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Army reserve corporal admits ‘consensual sexual encounter’ but denies assault, Inverness court told

Inverness Castle
Inverness Castle

An Army reservist corporal admitted to his senior officers that he had a sexual encounter with a woman in the unit’s military headquarters in Inverness.

But 48-year-old chef Andrew Linguard insisted that she was a willing participant after the two had several drinks in the city’s Gordonville Road premises bar.

In a statement to the army bosses, the married father-of-three said he had been drinking lager and red wine and the woman was drinking large whiskies on the night in June, 2016.

He said they began kissing and heavy petting and the woman was laughing and ended up on a bed where he confessed to trying to undo her trousers.

Inverness Sheriff Court heard during the second day of his trial that his DNA was found on the waist and button area and also saliva which, in forensic scientists’ opinion, came from him.

His statement added: “I was a bit over-zealous and undid her trousers which she pulled up. I took it that she didn’t want to go further and I was happy with that.”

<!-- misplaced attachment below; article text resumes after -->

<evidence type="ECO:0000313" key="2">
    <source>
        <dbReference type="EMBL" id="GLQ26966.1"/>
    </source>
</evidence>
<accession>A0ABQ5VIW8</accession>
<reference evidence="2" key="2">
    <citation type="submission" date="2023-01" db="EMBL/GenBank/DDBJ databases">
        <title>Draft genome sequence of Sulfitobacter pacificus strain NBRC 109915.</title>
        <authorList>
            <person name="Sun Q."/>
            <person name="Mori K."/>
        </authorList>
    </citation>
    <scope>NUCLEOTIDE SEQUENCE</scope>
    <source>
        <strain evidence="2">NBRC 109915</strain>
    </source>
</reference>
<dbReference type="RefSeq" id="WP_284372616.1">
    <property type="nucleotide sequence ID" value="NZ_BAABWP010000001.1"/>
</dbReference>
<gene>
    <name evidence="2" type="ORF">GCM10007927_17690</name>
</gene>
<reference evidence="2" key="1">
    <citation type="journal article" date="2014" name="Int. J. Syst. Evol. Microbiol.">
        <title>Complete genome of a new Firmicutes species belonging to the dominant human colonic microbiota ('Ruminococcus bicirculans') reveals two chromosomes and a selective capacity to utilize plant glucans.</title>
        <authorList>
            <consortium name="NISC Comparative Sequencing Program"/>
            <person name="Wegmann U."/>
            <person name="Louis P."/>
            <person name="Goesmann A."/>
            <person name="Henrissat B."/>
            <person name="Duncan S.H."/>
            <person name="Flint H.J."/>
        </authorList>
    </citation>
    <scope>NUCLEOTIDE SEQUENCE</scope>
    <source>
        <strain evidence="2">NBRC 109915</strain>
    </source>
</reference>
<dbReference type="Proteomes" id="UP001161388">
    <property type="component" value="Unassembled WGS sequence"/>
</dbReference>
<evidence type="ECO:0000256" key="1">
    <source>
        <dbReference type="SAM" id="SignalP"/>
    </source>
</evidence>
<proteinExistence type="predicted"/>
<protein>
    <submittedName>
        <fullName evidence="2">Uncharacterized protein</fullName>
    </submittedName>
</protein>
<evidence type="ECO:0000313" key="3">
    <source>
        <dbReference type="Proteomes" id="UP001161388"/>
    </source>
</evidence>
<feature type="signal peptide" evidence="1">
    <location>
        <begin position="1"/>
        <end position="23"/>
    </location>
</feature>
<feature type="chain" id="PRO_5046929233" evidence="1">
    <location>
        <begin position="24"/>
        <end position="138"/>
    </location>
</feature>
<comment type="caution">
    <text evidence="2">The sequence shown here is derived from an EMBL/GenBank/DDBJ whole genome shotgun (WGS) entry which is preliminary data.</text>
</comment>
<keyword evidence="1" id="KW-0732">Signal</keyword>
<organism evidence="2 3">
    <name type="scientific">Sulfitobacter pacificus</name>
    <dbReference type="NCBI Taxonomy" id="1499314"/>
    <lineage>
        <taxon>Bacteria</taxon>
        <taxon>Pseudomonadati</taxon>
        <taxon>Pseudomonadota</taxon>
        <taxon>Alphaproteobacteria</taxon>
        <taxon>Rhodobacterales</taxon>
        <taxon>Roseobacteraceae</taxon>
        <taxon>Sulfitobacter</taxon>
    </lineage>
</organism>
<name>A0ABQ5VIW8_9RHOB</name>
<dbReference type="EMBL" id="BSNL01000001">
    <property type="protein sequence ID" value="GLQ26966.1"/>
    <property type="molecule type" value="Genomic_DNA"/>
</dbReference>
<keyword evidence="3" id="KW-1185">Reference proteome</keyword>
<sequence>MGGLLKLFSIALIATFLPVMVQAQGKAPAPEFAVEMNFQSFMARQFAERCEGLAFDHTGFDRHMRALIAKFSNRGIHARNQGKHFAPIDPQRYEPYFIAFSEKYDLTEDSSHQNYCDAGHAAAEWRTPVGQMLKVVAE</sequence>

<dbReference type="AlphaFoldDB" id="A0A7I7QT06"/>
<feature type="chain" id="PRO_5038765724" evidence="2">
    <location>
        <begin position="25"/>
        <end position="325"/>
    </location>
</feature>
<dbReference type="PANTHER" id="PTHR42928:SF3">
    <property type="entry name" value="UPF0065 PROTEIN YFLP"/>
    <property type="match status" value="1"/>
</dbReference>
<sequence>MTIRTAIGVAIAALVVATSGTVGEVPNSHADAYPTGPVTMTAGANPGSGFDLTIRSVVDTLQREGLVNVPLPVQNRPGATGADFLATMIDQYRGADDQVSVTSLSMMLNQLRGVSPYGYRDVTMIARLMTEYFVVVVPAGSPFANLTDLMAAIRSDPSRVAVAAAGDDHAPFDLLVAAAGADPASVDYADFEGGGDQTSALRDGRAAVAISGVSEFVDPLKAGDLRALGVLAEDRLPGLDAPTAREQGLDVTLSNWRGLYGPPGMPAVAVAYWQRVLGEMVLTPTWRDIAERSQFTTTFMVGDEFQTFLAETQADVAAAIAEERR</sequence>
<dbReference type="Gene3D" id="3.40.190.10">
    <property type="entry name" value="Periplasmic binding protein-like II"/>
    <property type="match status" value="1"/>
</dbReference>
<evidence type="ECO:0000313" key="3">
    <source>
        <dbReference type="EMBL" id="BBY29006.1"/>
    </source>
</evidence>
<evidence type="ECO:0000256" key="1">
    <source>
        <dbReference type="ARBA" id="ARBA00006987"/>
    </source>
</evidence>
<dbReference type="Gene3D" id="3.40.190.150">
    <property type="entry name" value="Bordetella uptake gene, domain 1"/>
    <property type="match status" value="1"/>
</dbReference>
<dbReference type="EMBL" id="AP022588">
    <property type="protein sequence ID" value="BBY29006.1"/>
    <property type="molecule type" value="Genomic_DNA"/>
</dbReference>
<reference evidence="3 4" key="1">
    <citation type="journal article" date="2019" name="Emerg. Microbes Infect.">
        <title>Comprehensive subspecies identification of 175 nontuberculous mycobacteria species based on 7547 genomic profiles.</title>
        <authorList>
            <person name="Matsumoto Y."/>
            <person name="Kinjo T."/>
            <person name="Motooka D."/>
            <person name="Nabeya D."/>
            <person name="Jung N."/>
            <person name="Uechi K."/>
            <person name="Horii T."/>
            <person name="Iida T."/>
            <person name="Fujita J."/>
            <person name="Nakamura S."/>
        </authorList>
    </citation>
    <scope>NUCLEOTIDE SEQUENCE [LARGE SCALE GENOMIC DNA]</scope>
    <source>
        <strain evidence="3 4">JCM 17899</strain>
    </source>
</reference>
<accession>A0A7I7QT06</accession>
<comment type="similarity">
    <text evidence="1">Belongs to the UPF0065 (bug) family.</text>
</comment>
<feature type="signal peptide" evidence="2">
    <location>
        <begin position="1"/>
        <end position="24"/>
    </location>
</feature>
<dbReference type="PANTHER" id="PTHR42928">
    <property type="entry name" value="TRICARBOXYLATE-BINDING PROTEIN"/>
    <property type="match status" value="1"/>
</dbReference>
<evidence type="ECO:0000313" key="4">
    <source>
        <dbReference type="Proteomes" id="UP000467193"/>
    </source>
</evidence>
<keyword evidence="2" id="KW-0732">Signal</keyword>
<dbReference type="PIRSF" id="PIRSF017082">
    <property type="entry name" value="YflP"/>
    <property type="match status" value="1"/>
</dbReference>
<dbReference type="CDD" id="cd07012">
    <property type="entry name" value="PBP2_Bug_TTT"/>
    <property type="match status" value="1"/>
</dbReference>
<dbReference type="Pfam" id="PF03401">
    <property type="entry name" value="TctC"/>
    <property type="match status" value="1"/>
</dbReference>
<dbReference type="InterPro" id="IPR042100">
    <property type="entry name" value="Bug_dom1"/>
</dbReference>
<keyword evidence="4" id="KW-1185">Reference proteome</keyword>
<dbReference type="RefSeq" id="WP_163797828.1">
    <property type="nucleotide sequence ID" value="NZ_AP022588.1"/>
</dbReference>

Linguard said the woman then got up and went to the toilet where she was sick. He tried to check on her, received an inaudible reply and looked over the cubicle wall to see if she was okay.

The woman claimed in evidence on Monday that he climbed over the wall, pulled her into a nearby bed and sexually assaulted her.

Linguard denies assault with intent to rape by seizing her by the body, pursue her into various rooms, attempt to enter a toilet cubicle where she was hiding, restrain her on a bed, attempt to remove her clothing all to her injury and repeatedly lick her body.

The jury was shown photographs of bruising on the woman’s body.

It was also agreed between fiscal depute David Morton and defence solicitor Neil Wilson that a junior officer, Shaun Green, had given a statement where he told how Linguard and the woman stumbled about in his room before leaving.

He said: “It was about 2.30am and it appeared Corporal Linguard was assisting the woman who I assumed to be drunk. I can’t remember raised voices. They did not speak to me.”

Earlier, Mr Wilson asked the woman if she was lying about a lack of consent because she was embarrassed by what happened. She denied it.

The trial, which is expected to end today, continues.

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